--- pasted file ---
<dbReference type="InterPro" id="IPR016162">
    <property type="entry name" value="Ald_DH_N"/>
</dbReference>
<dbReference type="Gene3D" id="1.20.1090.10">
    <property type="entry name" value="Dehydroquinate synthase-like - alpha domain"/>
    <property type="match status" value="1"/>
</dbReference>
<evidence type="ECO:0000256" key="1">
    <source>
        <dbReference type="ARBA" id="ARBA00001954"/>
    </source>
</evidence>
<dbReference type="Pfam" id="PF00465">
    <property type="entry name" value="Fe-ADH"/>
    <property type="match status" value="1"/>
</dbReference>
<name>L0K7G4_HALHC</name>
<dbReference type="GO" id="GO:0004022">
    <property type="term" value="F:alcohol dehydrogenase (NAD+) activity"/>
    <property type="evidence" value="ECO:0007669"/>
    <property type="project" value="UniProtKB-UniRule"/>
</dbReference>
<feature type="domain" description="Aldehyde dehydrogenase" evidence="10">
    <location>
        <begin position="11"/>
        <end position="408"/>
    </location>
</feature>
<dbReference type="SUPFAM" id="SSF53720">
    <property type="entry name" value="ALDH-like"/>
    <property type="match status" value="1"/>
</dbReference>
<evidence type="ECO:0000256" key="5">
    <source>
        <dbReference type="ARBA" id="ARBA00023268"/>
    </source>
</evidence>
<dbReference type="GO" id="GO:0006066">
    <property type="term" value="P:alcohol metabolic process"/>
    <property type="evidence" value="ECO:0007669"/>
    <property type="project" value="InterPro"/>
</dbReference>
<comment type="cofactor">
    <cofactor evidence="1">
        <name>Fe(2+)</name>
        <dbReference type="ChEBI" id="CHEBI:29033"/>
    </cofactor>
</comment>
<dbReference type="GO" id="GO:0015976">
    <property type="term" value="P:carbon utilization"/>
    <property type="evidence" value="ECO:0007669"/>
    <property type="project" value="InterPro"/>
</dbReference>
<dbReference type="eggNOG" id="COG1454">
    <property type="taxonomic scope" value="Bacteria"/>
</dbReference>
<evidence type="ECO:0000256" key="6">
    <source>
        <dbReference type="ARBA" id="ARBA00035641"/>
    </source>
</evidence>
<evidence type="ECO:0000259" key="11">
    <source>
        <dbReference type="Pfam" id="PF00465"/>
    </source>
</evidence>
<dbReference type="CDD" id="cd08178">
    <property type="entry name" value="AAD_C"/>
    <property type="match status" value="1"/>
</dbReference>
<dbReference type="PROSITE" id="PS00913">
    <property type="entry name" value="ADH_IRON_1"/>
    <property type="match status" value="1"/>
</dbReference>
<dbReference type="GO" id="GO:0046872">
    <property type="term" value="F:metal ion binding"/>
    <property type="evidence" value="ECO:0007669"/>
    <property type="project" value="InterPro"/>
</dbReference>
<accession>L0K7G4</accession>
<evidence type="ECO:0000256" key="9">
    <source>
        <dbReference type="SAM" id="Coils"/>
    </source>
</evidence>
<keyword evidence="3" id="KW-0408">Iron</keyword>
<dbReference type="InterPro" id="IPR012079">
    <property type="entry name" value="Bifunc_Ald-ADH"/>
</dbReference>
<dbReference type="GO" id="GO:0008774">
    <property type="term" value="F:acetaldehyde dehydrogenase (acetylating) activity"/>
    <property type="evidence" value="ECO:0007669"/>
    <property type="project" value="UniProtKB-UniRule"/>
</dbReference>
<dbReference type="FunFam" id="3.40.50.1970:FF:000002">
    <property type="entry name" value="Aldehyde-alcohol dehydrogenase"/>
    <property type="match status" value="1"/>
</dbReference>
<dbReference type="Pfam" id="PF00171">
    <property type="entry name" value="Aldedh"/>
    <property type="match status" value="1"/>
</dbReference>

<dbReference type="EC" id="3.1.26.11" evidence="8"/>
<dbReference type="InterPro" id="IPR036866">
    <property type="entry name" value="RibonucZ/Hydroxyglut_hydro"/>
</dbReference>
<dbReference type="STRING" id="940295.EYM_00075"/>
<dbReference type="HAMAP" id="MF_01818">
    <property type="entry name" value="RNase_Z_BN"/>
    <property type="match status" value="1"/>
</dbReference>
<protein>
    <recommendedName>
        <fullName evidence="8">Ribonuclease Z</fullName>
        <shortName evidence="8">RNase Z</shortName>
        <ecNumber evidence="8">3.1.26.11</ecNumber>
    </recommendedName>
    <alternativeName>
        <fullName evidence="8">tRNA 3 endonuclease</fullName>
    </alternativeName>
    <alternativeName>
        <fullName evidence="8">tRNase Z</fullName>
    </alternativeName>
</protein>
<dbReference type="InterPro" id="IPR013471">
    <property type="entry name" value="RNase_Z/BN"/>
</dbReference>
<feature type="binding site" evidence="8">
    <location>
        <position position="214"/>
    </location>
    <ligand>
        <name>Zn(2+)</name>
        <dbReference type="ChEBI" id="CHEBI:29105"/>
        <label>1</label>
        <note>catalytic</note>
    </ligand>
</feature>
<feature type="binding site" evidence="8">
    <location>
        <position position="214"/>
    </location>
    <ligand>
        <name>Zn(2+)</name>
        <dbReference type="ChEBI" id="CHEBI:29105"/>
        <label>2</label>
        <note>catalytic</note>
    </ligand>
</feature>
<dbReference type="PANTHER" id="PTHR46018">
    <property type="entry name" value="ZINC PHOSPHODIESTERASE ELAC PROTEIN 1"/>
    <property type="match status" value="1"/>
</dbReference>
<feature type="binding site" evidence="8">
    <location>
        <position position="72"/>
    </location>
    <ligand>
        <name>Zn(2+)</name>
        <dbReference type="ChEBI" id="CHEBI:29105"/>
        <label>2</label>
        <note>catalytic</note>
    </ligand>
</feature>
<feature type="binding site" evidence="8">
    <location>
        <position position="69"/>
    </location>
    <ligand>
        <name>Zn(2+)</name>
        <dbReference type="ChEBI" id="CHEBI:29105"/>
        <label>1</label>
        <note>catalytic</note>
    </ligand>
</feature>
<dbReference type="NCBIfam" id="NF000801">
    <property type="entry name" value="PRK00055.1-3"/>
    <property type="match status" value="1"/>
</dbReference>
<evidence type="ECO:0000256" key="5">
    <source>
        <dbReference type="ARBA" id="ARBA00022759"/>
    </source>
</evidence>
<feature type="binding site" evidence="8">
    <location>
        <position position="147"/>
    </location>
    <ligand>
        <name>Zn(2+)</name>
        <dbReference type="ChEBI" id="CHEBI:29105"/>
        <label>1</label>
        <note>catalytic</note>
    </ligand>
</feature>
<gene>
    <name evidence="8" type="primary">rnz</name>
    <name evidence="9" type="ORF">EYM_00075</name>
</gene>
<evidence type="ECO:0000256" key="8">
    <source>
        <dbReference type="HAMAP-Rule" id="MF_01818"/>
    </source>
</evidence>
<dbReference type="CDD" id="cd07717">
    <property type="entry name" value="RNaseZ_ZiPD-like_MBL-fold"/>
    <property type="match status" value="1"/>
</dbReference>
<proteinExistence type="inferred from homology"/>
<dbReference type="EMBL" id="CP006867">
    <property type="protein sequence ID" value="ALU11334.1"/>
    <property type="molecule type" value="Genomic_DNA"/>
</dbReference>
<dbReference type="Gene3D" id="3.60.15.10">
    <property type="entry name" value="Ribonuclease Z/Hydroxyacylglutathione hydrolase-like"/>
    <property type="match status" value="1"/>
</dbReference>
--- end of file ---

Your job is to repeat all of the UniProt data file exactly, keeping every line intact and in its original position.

<dbReference type="InterPro" id="IPR016162">
    <property type="entry name" value="Ald_DH_N"/>
</dbReference>
<dbReference type="Gene3D" id="1.20.1090.10">
    <property type="entry name" value="Dehydroquinate synthase-like - alpha domain"/>
    <property type="match status" value="1"/>
</dbReference>
<evidence type="ECO:0000256" key="1">
    <source>
        <dbReference type="ARBA" id="ARBA00001954"/>
    </source>
</evidence>
<dbReference type="Pfam" id="PF00465">
    <property type="entry name" value="Fe-ADH"/>
    <property type="match status" value="1"/>
</dbReference>
<name>L0K7G4_HALHC</name>
<dbReference type="GO" id="GO:0004022">
    <property type="term" value="F:alcohol dehydrogenase (NAD+) activity"/>
    <property type="evidence" value="ECO:0007669"/>
    <property type="project" value="UniProtKB-UniRule"/>
</dbReference>
<feature type="domain" description="Aldehyde dehydrogenase" evidence="10">
    <location>
        <begin position="11"/>
        <end position="408"/>
    </location>
</feature>
<dbReference type="SUPFAM" id="SSF53720">
    <property type="entry name" value="ALDH-like"/>
    <property type="match status" value="1"/>
</dbReference>
<evidence type="ECO:0000256" key="5">
    <source>
        <dbReference type="ARBA" id="ARBA00023268"/>
    </source>
</evidence>
<dbReference type="GO" id="GO:0006066">
    <property type="term" value="P:alcohol metabolic process"/>
    <property type="evidence" value="ECO:0007669"/>
    <property type="project" value="InterPro"/>
</dbReference>
<comment type="cofactor">
    <cofactor evidence="1">
        <name>Fe(2+)</name>
        <dbReference type="ChEBI" id="CHEBI:29033"/>
    </cofactor>
</comment>
<dbReference type="GO" id="GO:0015976">
    <property type="term" value="P:carbon utilization"/>
    <property type="evidence" value="ECO:0007669"/>
    <property type="project" value="InterPro"/>
</dbReference>
<dbReference type="eggNOG" id="COG1454">
    <property type="taxonomic scope" value="Bacteria"/>
</dbReference>
<evidence type="ECO:0000256" key="6">
    <source>
        <dbReference type="ARBA" id="ARBA00035641"/>
    </source>
</evidence>
<evidence type="ECO:0000259" key="11">
    <source>
        <dbReference type="Pfam" id="PF00465"/>
    </source>
</evidence>
<dbReference type="CDD" id="cd08178">
    <property type="entry name" value="AAD_C"/>
    <property type="match status" value="1"/>
</dbReference>
<dbReference type="PROSITE" id="PS00913">
    <property type="entry name" value="ADH_IRON_1"/>
    <property type="match status" value="1"/>
</dbReference>
<dbReference type="GO" id="GO:0046872">
    <property type="term" value="F:metal ion binding"/>
    <property type="evidence" value="ECO:0007669"/>
    <property type="project" value="InterPro"/>
</dbReference>
<accession>L0K7G4</accession>
<evidence type="ECO:0000256" key="9">
    <source>
        <dbReference type="SAM" id="Coils"/>
    </source>
</evidence>
<keyword evidence="3" id="KW-0408">Iron</keyword>
<dbReference type="InterPro" id="IPR012079">
    <property type="entry name" value="Bifunc_Ald-ADH"/>
</dbReference>
<dbReference type="GO" id="GO:0008774">
    <property type="term" value="F:acetaldehyde dehydrogenase (acetylating) activity"/>
    <property type="evidence" value="ECO:0007669"/>
    <property type="project" value="UniProtKB-UniRule"/>
</dbReference>
<dbReference type="FunFam" id="3.40.50.1970:FF:000002">
    <property type="entry name" value="Aldehyde-alcohol dehydrogenase"/>
    <property type="match status" value="1"/>
</dbReference>
<dbReference type="Pfam" id="PF00171">
    <property type="entry name" value="Aldedh"/>
    <property type="match status" value="1"/>
</dbReference>

<dbReference type="EC" id="3.1.26.11" evidence="8"/>
<dbReference type="InterPro" id="IPR036866">
    <property type="entry name" value="RibonucZ/Hydroxyglut_hydro"/>
</dbReference>
<dbReference type="STRING" id="940295.EYM_00075"/>
<dbReference type="HAMAP" id="MF_01818">
    <property type="entry name" value="RNase_Z_BN"/>
    <property type="match status" value="1"/>
</dbReference>
<protein>
    <recommendedName>
        <fullName evidence="8">Ribonuclease Z</fullName>
        <shortName evidence="8">RNase Z</shortName>
        <ecNumber evidence="8">3.1.26.11</ecNumber>
    </recommendedName>
    <alternativeName>
        <fullName evidence="8">tRNA 3 endonuclease</fullName>
    </alternativeName>
    <alternativeName>
        <fullName evidence="8">tRNase Z</fullName>
    </alternativeName>
</protein>
<dbReference type="InterPro" id="IPR013471">
    <property type="entry name" value="RNase_Z/BN"/>
</dbReference>
<feature type="binding site" evidence="8">
    <location>
        <position position="214"/>
    </location>
    <ligand>
        <name>Zn(2+)</name>
        <dbReference type="ChEBI" id="CHEBI:29105"/>
        <label>1</label>
        <note>catalytic</note>
    </ligand>
</feature>
<feature type="binding site" evidence="8">
    <location>
        <position position="214"/>
    </location>
    <ligand>
        <name>Zn(2+)</name>
        <dbReference type="ChEBI" id="CHEBI:29105"/>
        <label>2</label>
        <note>catalytic</note>
    </ligand>
</feature>
<dbReference type="PANTHER" id="PTHR46018">
    <property type="entry name" value="ZINC PHOSPHODIESTERASE ELAC PROTEIN 1"/>
    <property type="match status" value="1"/>
</dbReference>
<feature type="binding site" evidence="8">
    <location>
        <position position="72"/>
    </location>
    <ligand>
        <name>Zn(2+)</name>
        <dbReference type="ChEBI" id="CHEBI:29105"/>
        <label>2</label>
        <note>catalytic</note>
    </ligand>
</feature>
<feature type="binding site" evidence="8">
    <location>
        <position position="69"/>
    </location>
    <ligand>
        <name>Zn(2+)</name>
        <dbReference type="ChEBI" id="CHEBI:29105"/>
        <label>1</label>
        <note>catalytic</note>
    </ligand>
</feature>
<dbReference type="NCBIfam" id="NF000801">
    <property type="entry name" value="PRK00055.1-3"/>
    <property type="match status" value="1"/>
</dbReference>
<evidence type="ECO:0000256" key="5">
    <source>
        <dbReference type="ARBA" id="ARBA00022759"/>
    </source>
</evidence>
<feature type="binding site" evidence="8">
    <location>
        <position position="147"/>
    </location>
    <ligand>
        <name>Zn(2+)</name>
        <dbReference type="ChEBI" id="CHEBI:29105"/>
        <label>1</label>
        <note>catalytic</note>
    </ligand>
</feature>
<gene>
    <name evidence="8" type="primary">rnz</name>
    <name evidence="9" type="ORF">EYM_00075</name>
</gene>
<evidence type="ECO:0000256" key="8">
    <source>
        <dbReference type="HAMAP-Rule" id="MF_01818"/>
    </source>
</evidence>
<dbReference type="CDD" id="cd07717">
    <property type="entry name" value="RNaseZ_ZiPD-like_MBL-fold"/>
    <property type="match status" value="1"/>
</dbReference>
<proteinExistence type="inferred from homology"/>
<dbReference type="EMBL" id="CP006867">
    <property type="protein sequence ID" value="ALU11334.1"/>
    <property type="molecule type" value="Genomic_DNA"/>
</dbReference>
<dbReference type="Gene3D" id="3.60.15.10">
    <property type="entry name" value="Ribonuclease Z/Hydroxyacylglutathione hydrolase-like"/>
    <property type="match status" value="1"/>
</dbReference>